In the name of transparency, game developers and companies have recently committed to sharing their salaries. Alongside the rampant worker abuse allegations and anti-union sentiment of big companies like Activision Blizzard and Ubisoft, there have also been massive company-wide lay-offs from large companies, but I’ve got a feeling we’ll be covering more on that another day! Possibly today, we’ll see.
In addition to the salary reveals promoting transparency, they in my opinion, also highlight the vast wealth inequality between designers and CEOs. Essentially calling for reevaluation and discussion of why certain roles should or shouldn’t pay more than others.
The hashtag #GameDevPaidMe is currently trending on Twitter, mostly covering the pay developers and designers make per year of work. Below, you’ll find some from Christopher Giroir, a software engineer for Airbnb with 7 years of past experience at Activision Blizzard.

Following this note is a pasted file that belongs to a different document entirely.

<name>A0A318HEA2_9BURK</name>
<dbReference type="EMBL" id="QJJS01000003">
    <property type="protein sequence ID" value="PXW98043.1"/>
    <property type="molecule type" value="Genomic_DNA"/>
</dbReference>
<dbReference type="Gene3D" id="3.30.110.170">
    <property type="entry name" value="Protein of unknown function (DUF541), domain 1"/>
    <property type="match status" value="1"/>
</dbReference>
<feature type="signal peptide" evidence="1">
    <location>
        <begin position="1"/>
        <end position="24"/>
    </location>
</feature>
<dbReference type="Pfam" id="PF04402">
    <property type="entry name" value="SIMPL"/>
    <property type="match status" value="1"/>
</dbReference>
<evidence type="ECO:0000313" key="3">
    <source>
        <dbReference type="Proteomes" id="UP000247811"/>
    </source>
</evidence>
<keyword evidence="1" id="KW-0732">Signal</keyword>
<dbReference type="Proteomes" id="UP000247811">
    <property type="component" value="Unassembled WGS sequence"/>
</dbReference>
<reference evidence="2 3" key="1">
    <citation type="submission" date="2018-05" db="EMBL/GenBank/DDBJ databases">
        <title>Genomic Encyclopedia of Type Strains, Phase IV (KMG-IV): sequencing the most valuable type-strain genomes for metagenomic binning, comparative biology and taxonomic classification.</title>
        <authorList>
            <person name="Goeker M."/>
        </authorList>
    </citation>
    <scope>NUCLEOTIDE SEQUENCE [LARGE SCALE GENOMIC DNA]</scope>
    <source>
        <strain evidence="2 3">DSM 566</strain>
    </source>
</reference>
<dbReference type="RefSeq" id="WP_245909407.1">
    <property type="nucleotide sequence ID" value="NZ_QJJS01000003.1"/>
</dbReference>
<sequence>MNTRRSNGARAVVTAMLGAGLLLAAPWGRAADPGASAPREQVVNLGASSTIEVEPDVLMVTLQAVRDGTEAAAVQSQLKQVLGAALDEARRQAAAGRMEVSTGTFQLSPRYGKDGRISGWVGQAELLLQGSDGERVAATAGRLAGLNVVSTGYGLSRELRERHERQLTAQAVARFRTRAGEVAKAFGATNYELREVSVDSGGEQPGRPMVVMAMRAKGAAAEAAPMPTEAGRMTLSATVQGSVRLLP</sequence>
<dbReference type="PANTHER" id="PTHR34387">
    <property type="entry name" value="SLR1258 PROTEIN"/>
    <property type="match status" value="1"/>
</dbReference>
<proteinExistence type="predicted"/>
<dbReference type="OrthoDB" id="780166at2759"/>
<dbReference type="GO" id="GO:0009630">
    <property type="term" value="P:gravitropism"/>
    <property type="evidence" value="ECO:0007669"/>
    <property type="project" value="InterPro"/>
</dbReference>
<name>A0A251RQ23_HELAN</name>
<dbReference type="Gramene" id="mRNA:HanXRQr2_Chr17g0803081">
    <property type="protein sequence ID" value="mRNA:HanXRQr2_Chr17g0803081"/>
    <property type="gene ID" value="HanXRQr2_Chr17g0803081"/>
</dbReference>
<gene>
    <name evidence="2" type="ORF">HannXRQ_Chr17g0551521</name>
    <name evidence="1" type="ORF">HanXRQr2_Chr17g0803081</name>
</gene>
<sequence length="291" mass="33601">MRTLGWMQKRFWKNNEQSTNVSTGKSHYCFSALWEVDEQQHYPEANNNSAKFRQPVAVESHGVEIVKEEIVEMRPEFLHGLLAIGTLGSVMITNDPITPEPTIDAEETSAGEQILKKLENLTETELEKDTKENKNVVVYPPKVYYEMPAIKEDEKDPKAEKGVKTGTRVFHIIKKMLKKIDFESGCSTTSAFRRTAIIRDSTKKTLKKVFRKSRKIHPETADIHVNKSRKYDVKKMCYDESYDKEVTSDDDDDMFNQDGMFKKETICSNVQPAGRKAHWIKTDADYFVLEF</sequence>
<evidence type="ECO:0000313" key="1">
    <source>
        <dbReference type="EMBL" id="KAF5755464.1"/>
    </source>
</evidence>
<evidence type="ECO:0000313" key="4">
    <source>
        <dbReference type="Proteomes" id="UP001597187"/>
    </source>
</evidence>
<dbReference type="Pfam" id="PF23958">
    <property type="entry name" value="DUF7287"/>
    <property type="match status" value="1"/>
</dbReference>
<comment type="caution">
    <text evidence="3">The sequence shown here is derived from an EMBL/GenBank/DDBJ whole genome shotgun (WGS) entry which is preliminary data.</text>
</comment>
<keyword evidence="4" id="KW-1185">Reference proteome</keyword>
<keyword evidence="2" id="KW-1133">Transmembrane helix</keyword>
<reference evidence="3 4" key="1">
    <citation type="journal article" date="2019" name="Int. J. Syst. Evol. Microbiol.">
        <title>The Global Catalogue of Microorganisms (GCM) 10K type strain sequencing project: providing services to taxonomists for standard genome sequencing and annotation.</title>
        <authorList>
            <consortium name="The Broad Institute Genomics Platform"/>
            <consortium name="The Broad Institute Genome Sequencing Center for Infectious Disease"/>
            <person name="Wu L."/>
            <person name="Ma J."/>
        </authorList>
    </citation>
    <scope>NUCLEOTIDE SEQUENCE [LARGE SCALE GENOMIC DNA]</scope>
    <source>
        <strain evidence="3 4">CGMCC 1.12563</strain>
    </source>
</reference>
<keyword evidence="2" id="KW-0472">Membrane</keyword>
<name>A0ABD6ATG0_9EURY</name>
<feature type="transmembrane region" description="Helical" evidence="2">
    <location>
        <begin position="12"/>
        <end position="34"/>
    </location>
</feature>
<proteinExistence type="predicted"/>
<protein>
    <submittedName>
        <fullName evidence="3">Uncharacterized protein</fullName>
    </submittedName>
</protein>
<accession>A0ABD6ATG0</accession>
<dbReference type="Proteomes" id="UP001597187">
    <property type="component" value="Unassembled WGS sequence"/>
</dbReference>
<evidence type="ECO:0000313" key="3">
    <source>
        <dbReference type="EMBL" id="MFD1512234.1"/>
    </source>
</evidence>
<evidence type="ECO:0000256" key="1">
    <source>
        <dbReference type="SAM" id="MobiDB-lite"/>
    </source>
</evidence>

2007 – 65k First job
2012 – 95k
2012 – 65k Associate
2014 – 90k Mid
2015 – 115k Senior
2018 – 150k Senior II
+ Profit Sharing
2019 – 170k Senior
2021 – 196k Principal
2021 – 250k Staff + Bonuses + RSUs
— Christopher Giroir (@kelsin5) December 5, 2021
From what I’ve seen so far in the hashtag section, most salaries in the late 2000s and early 2010s average around $25k to $45k a year. That’s around £18,850 to £33,930 for us limeys. It’s good that more recent salaries have been heading up to the hundreds of thousands, but most of the salaries are PEANUTS compared to the literal millions (and hundreds of millions in the case of Bobby Kotick) made by many CEOs who don’t always necessarily put in the same level of effort into a product.
While most companies are quite closed-off regarding publicizing employment salaries, Nintendo has been open with an annual report of it’s worker salaries that released last year, so gold star to comrade Nintendo for that!
I made a spreadsheet because I think there is important info other than Pay and Position. #gamedevpaidme
Fun Fact: 4 of these companies no longer exist. pic.twitter.com/eW3EeSqvce
— Tom Cassera (@Hildogen) July 29, 2021
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